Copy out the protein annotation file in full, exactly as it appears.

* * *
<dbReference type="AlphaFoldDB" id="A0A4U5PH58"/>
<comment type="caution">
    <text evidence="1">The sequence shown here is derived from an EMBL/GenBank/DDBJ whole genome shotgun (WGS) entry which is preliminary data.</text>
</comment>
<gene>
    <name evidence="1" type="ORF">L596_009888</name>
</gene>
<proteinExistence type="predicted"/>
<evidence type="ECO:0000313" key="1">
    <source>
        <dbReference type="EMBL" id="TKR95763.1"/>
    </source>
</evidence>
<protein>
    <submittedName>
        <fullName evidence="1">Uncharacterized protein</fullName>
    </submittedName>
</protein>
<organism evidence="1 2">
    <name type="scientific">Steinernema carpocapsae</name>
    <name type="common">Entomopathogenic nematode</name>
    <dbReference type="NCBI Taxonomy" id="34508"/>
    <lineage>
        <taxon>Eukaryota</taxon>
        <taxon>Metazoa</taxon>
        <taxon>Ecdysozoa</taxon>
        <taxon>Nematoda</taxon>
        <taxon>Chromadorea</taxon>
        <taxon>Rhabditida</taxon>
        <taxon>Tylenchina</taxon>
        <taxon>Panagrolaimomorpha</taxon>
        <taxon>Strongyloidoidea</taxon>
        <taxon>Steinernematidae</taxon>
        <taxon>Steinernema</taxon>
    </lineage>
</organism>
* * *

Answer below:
<dbReference type="AlphaFoldDB" id="A0A4U5PH58"/>
<comment type="caution">
    <text evidence="1">The sequence shown here is derived from an EMBL/GenBank/DDBJ whole genome shotgun (WGS) entry which is preliminary data.</text>
</comment>
<gene>
    <name evidence="1" type="ORF">L596_009888</name>
</gene>
<proteinExistence type="predicted"/>
<evidence type="ECO:0000313" key="1">
    <source>
        <dbReference type="EMBL" id="TKR95763.1"/>
    </source>
</evidence>
<protein>
    <submittedName>
        <fullName evidence="1">Uncharacterized protein</fullName>
    </submittedName>
</protein>
<organism evidence="1 2">
    <name type="scientific">Steinernema carpocapsae</name>
    <name type="common">Entomopathogenic nematode</name>
    <dbReference type="NCBI Taxonomy" id="34508"/>
    <lineage>
        <taxon>Eukaryota</taxon>
        <taxon>Metazoa</taxon>
        <taxon>Ecdysozoa</taxon>
        <taxon>Nematoda</taxon>
        <taxon>Chromadorea</taxon>
        <taxon>Rhabditida</taxon>
        <taxon>Tylenchina</taxon>
        <taxon>Panagrolaimomorpha</taxon>
        <taxon>Strongyloidoidea</taxon>
        <taxon>Steinernematidae</taxon>
        <taxon>Steinernema</taxon>
    </lineage>
</organism>